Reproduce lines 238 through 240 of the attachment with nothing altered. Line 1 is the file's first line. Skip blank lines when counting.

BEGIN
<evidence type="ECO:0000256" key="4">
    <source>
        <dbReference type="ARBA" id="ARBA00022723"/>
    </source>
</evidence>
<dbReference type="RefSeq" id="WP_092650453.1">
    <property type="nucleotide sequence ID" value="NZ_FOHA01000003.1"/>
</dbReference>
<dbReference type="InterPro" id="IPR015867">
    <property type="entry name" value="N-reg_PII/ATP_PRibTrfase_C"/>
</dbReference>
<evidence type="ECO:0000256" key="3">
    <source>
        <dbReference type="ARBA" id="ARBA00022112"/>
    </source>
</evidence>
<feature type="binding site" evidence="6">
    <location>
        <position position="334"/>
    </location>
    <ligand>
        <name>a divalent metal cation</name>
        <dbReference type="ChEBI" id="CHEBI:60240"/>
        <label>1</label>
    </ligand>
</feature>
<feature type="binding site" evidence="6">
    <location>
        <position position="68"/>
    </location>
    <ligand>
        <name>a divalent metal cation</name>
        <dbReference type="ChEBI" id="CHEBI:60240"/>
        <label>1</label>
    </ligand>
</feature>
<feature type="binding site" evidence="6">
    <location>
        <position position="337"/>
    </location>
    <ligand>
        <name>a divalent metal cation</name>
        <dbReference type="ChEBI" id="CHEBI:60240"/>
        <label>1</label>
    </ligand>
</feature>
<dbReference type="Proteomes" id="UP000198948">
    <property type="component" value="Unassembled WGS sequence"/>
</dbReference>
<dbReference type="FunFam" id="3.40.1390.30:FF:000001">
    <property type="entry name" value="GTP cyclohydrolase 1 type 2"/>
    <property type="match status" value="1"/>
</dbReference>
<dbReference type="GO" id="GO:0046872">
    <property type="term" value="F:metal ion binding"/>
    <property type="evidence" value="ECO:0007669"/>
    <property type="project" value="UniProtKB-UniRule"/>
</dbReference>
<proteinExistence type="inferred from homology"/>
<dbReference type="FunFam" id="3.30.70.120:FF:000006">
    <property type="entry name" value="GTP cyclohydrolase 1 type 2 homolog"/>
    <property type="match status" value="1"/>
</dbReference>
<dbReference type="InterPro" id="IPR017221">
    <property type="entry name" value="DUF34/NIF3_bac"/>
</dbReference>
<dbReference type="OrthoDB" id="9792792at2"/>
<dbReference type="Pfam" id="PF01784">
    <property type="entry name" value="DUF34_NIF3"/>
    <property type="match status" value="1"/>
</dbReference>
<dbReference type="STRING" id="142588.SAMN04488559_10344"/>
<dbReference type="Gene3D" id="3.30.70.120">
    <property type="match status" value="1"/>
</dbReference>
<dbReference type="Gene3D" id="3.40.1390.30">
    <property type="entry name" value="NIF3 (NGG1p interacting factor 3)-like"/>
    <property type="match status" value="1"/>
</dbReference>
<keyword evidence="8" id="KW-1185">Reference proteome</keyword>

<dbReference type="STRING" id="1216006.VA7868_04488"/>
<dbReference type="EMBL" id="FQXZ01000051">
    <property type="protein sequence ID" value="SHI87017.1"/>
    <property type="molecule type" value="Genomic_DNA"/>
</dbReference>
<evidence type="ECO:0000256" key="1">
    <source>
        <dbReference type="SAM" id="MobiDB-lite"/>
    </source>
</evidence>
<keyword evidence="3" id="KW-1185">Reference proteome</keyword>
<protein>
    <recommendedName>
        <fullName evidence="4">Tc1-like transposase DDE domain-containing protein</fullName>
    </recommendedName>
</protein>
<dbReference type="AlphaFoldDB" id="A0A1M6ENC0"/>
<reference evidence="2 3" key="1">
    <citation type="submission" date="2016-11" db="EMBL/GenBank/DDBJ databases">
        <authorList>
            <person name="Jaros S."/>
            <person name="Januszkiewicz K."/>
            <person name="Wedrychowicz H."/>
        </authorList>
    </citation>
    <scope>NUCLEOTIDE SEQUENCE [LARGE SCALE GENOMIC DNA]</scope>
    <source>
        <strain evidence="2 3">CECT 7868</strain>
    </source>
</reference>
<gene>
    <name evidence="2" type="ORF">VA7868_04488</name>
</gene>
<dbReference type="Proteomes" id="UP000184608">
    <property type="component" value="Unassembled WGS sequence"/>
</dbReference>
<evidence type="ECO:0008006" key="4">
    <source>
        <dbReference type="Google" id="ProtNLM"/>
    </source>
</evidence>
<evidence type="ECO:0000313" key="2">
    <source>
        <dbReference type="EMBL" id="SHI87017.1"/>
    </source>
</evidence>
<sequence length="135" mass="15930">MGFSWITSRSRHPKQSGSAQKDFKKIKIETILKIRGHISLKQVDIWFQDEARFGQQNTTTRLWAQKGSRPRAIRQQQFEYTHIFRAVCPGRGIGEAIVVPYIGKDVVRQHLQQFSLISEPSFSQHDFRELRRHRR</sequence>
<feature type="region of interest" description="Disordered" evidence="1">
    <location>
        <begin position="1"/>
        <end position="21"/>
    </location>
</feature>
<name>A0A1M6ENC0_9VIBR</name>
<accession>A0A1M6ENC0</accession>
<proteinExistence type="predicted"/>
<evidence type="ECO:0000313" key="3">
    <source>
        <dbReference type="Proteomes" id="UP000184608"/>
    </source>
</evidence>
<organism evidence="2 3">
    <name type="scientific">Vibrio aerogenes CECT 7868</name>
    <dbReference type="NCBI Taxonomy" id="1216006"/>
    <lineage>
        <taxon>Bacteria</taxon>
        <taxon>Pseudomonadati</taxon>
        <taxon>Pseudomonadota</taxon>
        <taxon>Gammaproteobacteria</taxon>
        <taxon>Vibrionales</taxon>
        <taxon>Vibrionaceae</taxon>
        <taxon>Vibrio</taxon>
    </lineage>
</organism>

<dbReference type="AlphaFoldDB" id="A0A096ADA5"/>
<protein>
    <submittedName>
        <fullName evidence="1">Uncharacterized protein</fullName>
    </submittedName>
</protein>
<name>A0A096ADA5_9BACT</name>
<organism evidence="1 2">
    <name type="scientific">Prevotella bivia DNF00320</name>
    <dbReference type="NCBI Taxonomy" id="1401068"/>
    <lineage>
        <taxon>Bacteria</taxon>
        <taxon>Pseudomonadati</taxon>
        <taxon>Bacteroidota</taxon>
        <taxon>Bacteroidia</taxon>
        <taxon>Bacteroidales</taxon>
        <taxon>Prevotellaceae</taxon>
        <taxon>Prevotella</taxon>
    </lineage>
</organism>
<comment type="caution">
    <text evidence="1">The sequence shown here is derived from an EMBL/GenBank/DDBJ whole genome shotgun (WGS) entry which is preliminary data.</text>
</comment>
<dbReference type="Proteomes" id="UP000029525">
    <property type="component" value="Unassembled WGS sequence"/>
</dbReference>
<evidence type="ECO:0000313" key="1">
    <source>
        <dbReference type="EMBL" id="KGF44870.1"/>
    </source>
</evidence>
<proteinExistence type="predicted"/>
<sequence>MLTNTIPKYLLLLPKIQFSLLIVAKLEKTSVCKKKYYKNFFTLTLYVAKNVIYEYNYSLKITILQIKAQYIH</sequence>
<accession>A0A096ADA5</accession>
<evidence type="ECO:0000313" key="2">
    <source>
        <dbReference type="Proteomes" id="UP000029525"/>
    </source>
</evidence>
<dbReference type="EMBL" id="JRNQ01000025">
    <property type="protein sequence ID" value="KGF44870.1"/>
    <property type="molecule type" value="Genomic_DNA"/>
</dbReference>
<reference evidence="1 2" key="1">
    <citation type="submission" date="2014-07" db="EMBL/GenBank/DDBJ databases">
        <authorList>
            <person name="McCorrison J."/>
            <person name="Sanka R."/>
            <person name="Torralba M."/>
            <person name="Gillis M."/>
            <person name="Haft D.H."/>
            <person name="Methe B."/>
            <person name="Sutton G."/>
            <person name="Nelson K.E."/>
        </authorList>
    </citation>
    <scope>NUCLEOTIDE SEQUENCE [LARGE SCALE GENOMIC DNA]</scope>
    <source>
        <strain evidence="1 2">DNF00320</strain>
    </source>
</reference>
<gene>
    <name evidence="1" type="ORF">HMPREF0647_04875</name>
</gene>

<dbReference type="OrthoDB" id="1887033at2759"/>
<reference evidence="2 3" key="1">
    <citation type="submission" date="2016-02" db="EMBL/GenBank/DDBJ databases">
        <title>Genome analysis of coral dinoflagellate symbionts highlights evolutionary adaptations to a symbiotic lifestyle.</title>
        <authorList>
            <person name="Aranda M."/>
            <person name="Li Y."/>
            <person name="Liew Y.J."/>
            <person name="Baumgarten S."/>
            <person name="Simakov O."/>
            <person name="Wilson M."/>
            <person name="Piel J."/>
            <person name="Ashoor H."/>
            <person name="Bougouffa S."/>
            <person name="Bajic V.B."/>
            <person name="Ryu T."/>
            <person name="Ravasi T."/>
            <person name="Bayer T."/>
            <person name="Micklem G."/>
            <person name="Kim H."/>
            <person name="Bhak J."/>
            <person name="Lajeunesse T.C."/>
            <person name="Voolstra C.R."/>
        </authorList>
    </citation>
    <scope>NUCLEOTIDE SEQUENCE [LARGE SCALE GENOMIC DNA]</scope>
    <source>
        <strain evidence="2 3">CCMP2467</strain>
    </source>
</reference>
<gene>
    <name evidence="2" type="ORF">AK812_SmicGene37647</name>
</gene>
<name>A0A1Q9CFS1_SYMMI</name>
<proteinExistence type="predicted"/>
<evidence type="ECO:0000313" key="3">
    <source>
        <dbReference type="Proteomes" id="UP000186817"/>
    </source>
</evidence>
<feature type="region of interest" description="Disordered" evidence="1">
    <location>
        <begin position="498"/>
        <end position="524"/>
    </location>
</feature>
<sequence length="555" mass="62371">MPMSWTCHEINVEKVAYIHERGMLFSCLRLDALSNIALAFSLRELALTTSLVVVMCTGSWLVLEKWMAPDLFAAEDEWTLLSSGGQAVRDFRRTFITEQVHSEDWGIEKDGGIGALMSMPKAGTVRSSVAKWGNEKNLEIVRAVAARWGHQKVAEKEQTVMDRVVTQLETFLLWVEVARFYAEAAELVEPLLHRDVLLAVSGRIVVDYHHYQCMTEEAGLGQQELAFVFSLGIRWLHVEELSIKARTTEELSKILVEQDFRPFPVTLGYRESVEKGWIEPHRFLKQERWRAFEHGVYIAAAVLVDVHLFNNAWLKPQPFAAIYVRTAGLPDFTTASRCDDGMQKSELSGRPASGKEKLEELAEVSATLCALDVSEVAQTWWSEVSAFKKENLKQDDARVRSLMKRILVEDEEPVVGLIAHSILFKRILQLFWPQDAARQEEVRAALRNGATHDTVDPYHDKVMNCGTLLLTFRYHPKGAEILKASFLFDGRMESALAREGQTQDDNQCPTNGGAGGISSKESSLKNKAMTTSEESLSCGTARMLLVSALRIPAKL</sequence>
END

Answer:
            <person name="Kim H."/>
            <person name="Bhak J."/>
            <person name="Lajeunesse T.C."/>